The Obama administration released its plans last June to take a tougher stance against Internet piracy, and Monday US lawmakers released their contribution: legislation that could allow the Department of Justice to seize the domain names of websites that promote copyright infringement. Introduced by Senator Patrick Leahy and dubbed the "Combating Online Infringement and Counterfeits Act," the bill once again raises the issues of intellectual property rights versus Internet usage control and censorship. Proponents include the MPAA, RIAA, and the Screen Actors Guild, which stated, "This legislation will make it easier to shut down 'rogue' websites, which are dedicated to stealing the films, television programs and music created by our members."

But what exactly constitutes a "rogue" website? A side effect of this proposal would allow lawmakers to target sites beyond the usual piracy suspects, such as Wikileaks, known for publishing government documents and sensitive, sometimes classified, information. Opponents including the Electronic Frontier Foundation see the bill as the another restriction on freedom of speech on the Internet, citing the broad classification of sites "dedicated to infringing activities," as well as the blockage of whole sites and not just the offending material.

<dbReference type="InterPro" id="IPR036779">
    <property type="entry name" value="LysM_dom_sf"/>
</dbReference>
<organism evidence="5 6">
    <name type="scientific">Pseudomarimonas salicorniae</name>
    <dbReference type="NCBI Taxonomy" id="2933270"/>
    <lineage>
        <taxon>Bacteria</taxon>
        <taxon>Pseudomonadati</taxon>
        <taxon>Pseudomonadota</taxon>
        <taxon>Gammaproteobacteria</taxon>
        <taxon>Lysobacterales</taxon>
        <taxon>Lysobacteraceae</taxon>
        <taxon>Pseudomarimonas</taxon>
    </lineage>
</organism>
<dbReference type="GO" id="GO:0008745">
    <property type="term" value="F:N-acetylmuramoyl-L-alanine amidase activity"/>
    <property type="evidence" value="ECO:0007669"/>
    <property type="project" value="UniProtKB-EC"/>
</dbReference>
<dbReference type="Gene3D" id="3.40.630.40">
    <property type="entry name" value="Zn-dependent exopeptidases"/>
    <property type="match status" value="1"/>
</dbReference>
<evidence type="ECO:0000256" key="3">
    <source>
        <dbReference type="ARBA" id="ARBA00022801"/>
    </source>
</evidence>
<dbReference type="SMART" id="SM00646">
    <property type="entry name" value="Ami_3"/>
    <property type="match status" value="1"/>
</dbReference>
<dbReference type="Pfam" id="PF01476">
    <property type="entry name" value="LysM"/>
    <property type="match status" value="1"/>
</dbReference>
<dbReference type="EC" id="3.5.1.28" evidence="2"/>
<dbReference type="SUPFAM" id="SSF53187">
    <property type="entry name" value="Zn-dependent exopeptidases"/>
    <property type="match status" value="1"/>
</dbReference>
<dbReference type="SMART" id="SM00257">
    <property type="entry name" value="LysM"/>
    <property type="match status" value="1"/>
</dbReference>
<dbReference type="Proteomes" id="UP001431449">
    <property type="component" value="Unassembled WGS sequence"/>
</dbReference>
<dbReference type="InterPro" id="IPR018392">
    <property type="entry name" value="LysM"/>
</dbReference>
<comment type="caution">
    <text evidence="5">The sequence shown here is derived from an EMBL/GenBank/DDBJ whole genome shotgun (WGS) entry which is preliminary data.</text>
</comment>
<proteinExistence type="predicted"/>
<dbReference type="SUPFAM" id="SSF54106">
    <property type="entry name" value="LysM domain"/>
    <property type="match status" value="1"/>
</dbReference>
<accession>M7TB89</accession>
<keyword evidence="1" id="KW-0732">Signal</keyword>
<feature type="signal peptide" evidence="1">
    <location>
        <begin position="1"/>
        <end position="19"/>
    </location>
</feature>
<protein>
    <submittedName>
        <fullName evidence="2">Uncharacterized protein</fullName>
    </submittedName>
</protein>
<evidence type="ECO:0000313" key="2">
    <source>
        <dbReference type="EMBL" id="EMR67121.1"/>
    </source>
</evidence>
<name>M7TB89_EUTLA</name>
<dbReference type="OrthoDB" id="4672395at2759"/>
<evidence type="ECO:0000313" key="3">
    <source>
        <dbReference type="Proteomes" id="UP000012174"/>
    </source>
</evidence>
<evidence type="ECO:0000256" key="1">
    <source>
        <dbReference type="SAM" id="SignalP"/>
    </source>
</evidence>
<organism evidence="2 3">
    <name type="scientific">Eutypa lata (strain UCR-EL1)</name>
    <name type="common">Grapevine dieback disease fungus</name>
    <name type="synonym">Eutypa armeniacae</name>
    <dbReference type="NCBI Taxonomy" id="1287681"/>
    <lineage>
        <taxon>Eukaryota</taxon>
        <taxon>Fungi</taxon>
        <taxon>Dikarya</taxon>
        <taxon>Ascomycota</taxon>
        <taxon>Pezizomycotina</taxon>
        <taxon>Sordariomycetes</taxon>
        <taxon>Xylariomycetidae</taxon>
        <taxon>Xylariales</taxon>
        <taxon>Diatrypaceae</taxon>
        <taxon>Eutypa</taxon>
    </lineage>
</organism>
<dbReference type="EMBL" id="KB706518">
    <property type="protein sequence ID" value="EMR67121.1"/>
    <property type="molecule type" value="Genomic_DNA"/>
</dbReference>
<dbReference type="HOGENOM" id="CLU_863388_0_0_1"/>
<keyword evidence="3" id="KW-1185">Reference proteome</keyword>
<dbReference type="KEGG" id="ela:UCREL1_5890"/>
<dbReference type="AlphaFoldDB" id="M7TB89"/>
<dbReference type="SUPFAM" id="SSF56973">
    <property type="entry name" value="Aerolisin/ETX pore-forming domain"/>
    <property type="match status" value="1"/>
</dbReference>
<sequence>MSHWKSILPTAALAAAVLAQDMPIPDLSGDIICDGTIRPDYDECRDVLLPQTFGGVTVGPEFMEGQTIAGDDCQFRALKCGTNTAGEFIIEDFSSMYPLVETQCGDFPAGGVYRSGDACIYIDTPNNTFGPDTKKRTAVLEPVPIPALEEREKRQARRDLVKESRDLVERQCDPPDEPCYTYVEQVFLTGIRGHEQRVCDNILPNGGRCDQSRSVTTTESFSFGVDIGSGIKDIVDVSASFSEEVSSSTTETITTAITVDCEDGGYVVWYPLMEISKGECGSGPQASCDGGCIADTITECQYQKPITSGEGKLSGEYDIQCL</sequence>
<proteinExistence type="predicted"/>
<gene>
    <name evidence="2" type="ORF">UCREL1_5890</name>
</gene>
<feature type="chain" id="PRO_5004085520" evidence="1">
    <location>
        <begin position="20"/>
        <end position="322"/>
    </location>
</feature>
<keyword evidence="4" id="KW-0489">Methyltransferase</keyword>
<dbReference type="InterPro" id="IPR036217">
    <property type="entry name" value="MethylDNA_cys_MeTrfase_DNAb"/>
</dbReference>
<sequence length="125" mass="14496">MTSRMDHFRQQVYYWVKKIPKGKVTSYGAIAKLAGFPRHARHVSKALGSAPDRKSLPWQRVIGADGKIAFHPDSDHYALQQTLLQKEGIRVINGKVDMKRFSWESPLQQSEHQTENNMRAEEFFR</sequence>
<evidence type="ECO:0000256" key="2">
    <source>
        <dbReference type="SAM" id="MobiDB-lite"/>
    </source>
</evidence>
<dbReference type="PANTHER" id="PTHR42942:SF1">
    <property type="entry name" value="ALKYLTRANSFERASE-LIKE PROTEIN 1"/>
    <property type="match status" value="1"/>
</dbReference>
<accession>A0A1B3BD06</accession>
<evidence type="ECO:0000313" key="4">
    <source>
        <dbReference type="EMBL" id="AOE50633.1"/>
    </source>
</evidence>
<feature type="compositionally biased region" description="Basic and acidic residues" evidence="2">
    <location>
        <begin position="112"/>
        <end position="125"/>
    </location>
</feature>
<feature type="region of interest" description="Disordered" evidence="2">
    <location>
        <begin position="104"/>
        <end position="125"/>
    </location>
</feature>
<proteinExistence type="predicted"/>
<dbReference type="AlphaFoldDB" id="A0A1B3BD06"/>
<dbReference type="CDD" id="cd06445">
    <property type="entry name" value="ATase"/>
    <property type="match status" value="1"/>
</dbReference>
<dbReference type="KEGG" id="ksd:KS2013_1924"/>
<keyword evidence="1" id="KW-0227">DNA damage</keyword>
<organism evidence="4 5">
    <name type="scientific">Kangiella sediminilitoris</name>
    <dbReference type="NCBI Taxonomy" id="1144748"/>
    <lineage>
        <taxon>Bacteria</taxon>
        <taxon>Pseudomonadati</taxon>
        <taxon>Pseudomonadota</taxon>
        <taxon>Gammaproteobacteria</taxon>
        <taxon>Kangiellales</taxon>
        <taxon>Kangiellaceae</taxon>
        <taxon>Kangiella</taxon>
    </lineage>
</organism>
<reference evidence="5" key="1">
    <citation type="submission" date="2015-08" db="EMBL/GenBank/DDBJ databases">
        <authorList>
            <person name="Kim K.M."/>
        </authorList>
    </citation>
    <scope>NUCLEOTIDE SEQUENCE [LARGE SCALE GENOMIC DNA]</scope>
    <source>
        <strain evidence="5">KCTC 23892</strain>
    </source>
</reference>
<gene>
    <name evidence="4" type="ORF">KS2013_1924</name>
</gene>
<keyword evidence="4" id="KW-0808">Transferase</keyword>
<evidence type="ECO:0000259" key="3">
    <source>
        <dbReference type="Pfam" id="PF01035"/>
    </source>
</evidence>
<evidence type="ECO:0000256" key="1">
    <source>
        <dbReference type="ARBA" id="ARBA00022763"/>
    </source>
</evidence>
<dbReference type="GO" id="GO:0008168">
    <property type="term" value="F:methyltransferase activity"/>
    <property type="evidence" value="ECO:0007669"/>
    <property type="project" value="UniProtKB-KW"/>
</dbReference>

The ability to shut down domain names has long been sought after by the Department of Justice and copyright control groups, especially after the July seizure of nine television and movie streaming sites, which marked a departure from previous legal action which targeted website operators. But it appears unclear what arbitration would be in place for those accused of Internet piracy, as well as what would replace any website after shutdown. As the EFF states, "the bill gives the government power to play an endless game of whack-a-mole," but adds that the strength of the Internet piracy community lies in its ability to adapt and work around restrictions.